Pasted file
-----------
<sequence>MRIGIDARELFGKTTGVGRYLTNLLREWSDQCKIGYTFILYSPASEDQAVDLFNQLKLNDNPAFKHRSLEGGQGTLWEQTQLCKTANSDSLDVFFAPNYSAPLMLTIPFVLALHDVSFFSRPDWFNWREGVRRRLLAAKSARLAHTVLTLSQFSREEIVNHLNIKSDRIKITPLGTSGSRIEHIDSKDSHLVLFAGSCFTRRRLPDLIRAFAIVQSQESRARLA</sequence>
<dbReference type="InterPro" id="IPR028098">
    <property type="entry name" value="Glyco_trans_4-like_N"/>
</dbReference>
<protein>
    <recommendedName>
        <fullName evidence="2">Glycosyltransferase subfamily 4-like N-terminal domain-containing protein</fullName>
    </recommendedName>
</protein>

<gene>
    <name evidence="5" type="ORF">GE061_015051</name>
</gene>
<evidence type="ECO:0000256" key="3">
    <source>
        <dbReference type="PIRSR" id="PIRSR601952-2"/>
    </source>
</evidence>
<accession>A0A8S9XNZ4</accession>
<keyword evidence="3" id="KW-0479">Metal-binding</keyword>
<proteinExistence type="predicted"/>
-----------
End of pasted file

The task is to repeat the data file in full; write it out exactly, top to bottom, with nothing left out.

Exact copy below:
<sequence>MRIGIDARELFGKTTGVGRYLTNLLREWSDQCKIGYTFILYSPASEDQAVDLFNQLKLNDNPAFKHRSLEGGQGTLWEQTQLCKTANSDSLDVFFAPNYSAPLMLTIPFVLALHDVSFFSRPDWFNWREGVRRRLLAAKSARLAHTVLTLSQFSREEIVNHLNIKSDRIKITPLGTSGSRIEHIDSKDSHLVLFAGSCFTRRRLPDLIRAFAIVQSQESRARLA</sequence>
<dbReference type="InterPro" id="IPR028098">
    <property type="entry name" value="Glyco_trans_4-like_N"/>
</dbReference>
<protein>
    <recommendedName>
        <fullName evidence="2">Glycosyltransferase subfamily 4-like N-terminal domain-containing protein</fullName>
    </recommendedName>
</protein>

<gene>
    <name evidence="5" type="ORF">GE061_015051</name>
</gene>
<evidence type="ECO:0000256" key="3">
    <source>
        <dbReference type="PIRSR" id="PIRSR601952-2"/>
    </source>
</evidence>
<accession>A0A8S9XNZ4</accession>
<keyword evidence="3" id="KW-0479">Metal-binding</keyword>
<proteinExistence type="predicted"/>